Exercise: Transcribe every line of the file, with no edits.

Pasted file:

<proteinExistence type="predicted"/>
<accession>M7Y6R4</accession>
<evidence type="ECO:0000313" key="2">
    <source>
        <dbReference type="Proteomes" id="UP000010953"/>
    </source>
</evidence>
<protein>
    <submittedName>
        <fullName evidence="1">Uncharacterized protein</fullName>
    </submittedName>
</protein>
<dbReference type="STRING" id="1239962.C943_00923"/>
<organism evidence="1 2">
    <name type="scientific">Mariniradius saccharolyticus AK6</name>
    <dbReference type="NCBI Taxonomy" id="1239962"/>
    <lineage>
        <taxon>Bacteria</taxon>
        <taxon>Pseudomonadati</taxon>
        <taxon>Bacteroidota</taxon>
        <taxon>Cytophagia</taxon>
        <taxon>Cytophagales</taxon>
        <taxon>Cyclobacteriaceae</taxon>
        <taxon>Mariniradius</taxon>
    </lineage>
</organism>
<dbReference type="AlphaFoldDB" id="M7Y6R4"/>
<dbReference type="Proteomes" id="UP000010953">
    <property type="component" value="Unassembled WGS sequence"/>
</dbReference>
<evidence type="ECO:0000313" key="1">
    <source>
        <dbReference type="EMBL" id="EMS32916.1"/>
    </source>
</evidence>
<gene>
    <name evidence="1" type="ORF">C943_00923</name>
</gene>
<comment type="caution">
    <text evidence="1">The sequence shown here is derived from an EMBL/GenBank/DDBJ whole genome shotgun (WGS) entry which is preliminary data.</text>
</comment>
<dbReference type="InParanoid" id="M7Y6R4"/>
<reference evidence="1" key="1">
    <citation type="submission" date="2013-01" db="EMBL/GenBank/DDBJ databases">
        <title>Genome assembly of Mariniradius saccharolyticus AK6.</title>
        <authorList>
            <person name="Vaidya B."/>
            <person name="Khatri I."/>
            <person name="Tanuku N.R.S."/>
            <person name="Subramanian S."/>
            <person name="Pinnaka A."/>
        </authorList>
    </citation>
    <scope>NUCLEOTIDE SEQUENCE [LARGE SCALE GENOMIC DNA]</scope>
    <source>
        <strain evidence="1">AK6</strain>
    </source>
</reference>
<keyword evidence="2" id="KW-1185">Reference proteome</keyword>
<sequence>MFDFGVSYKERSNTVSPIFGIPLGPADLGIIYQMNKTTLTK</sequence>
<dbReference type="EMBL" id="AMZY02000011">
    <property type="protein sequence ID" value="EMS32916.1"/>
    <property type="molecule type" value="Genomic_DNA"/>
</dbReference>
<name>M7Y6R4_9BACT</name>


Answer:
<proteinExistence type="predicted"/>
<accession>M7Y6R4</accession>
<evidence type="ECO:0000313" key="2">
    <source>
        <dbReference type="Proteomes" id="UP000010953"/>
    </source>
</evidence>
<protein>
    <submittedName>
        <fullName evidence="1">Uncharacterized protein</fullName>
    </submittedName>
</protein>
<dbReference type="STRING" id="1239962.C943_00923"/>
<organism evidence="1 2">
    <name type="scientific">Mariniradius saccharolyticus AK6</name>
    <dbReference type="NCBI Taxonomy" id="1239962"/>
    <lineage>
        <taxon>Bacteria</taxon>
        <taxon>Pseudomonadati</taxon>
        <taxon>Bacteroidota</taxon>
        <taxon>Cytophagia</taxon>
        <taxon>Cytophagales</taxon>
        <taxon>Cyclobacteriaceae</taxon>
        <taxon>Mariniradius</taxon>
    </lineage>
</organism>
<dbReference type="AlphaFoldDB" id="M7Y6R4"/>
<dbReference type="Proteomes" id="UP000010953">
    <property type="component" value="Unassembled WGS sequence"/>
</dbReference>
<evidence type="ECO:0000313" key="1">
    <source>
        <dbReference type="EMBL" id="EMS32916.1"/>
    </source>
</evidence>
<gene>
    <name evidence="1" type="ORF">C943_00923</name>
</gene>
<comment type="caution">
    <text evidence="1">The sequence shown here is derived from an EMBL/GenBank/DDBJ whole genome shotgun (WGS) entry which is preliminary data.</text>
</comment>
<dbReference type="InParanoid" id="M7Y6R4"/>
<reference evidence="1" key="1">
    <citation type="submission" date="2013-01" db="EMBL/GenBank/DDBJ databases">
        <title>Genome assembly of Mariniradius saccharolyticus AK6.</title>
        <authorList>
            <person name="Vaidya B."/>
            <person name="Khatri I."/>
            <person name="Tanuku N.R.S."/>
            <person name="Subramanian S."/>
            <person name="Pinnaka A."/>
        </authorList>
    </citation>
    <scope>NUCLEOTIDE SEQUENCE [LARGE SCALE GENOMIC DNA]</scope>
    <source>
        <strain evidence="1">AK6</strain>
    </source>
</reference>
<keyword evidence="2" id="KW-1185">Reference proteome</keyword>
<sequence>MFDFGVSYKERSNTVSPIFGIPLGPADLGIIYQMNKTTLTK</sequence>
<dbReference type="EMBL" id="AMZY02000011">
    <property type="protein sequence ID" value="EMS32916.1"/>
    <property type="molecule type" value="Genomic_DNA"/>
</dbReference>
<name>M7Y6R4_9BACT</name>